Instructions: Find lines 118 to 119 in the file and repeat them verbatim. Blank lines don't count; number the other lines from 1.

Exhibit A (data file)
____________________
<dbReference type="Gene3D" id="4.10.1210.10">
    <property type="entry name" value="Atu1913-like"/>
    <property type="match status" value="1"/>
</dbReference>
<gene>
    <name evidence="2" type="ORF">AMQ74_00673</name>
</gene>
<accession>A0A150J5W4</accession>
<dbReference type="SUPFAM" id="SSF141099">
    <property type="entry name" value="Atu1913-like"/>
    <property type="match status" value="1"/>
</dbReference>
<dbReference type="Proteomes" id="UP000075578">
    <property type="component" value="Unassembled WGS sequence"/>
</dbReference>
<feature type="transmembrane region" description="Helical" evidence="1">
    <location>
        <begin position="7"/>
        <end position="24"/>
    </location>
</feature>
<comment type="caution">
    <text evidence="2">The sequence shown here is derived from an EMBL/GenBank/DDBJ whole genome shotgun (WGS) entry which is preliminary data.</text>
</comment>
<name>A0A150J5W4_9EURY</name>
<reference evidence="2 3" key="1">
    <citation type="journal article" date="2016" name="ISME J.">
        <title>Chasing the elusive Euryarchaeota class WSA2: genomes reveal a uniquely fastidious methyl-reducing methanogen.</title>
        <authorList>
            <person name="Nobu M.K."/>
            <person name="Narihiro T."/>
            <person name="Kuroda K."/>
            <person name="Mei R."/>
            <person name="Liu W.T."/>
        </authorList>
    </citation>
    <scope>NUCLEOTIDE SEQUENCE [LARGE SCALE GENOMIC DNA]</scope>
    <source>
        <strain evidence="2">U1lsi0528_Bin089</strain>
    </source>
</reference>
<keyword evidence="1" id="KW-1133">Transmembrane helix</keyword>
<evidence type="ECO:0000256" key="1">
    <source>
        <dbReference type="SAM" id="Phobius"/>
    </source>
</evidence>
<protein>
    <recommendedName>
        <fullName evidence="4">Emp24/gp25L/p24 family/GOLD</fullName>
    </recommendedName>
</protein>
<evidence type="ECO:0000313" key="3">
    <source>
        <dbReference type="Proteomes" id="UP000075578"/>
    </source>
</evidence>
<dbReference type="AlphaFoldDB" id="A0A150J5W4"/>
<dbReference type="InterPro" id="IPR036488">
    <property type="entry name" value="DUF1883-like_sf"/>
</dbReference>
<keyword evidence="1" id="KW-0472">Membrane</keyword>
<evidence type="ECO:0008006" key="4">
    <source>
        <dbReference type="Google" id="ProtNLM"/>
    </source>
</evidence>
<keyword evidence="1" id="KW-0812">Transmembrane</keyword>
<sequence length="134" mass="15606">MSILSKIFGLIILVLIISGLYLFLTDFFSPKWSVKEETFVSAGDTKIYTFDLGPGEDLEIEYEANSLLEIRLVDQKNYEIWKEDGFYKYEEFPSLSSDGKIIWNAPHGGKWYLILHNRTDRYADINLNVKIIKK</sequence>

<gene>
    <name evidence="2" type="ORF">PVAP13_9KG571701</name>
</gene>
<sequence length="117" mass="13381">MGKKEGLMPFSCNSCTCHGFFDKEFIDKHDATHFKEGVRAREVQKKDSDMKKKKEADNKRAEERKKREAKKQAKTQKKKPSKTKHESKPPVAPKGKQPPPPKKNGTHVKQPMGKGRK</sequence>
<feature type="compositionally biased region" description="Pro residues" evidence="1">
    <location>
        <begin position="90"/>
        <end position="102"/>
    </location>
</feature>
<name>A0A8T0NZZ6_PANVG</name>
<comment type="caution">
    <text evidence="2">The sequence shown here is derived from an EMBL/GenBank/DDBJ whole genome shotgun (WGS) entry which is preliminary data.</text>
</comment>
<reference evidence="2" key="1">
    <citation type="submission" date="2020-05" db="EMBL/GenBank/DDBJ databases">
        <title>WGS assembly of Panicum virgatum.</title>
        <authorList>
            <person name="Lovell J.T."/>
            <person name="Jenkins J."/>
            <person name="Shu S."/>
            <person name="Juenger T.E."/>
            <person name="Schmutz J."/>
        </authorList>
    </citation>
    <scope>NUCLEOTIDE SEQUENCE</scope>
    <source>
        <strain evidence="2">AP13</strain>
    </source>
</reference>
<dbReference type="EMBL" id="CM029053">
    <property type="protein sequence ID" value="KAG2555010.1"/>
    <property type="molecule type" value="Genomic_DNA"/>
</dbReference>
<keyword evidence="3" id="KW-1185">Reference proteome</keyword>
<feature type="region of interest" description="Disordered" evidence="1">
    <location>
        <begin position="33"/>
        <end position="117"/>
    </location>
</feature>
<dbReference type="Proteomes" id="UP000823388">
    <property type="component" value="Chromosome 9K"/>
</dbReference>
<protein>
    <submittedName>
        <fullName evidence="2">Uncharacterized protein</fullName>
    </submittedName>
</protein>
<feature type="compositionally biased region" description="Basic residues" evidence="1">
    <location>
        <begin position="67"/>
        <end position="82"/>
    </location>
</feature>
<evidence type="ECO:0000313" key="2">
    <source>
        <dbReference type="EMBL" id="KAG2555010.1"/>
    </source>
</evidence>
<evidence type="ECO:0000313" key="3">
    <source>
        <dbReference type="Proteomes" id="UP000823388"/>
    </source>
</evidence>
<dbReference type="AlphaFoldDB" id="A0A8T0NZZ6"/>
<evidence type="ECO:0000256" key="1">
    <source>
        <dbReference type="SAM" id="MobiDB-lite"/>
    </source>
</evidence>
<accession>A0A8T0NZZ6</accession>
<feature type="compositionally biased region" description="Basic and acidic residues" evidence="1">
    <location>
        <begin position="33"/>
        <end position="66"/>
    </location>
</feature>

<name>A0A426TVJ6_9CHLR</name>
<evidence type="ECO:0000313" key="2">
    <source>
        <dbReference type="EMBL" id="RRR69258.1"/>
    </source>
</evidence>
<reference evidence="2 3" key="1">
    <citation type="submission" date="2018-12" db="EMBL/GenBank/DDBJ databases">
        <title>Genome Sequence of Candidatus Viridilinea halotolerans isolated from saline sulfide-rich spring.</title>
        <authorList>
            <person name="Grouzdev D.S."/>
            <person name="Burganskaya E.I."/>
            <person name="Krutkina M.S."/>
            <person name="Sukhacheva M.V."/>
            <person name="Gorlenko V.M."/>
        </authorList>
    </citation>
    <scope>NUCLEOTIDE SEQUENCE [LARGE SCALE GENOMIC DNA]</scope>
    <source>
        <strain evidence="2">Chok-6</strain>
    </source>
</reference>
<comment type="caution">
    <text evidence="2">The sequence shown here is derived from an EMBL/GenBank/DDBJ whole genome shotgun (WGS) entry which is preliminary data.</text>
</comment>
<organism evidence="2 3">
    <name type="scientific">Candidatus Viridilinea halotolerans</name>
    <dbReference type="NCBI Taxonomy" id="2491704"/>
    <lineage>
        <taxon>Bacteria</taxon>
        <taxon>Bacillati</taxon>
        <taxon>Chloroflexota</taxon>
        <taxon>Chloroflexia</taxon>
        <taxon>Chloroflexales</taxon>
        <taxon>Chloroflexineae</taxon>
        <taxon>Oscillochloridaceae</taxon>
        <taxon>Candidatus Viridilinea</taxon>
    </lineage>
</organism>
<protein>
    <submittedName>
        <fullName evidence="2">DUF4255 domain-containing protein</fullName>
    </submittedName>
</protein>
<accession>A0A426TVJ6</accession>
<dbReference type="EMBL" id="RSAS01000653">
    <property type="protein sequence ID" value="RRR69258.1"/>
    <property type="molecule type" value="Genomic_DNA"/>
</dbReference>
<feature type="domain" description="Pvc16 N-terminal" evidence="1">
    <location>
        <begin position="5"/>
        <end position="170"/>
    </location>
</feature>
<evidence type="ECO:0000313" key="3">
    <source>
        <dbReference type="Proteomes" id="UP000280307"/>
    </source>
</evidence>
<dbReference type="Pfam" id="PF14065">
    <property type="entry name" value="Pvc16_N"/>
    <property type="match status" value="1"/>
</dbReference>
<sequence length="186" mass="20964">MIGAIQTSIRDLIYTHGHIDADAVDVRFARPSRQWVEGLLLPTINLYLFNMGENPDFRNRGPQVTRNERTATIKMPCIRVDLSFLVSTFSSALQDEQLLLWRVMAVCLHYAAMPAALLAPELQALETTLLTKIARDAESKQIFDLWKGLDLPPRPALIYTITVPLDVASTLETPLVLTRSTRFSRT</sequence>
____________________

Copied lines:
</protein>
<feature type="compositionally biased region" description="Basic residues" evidence="1">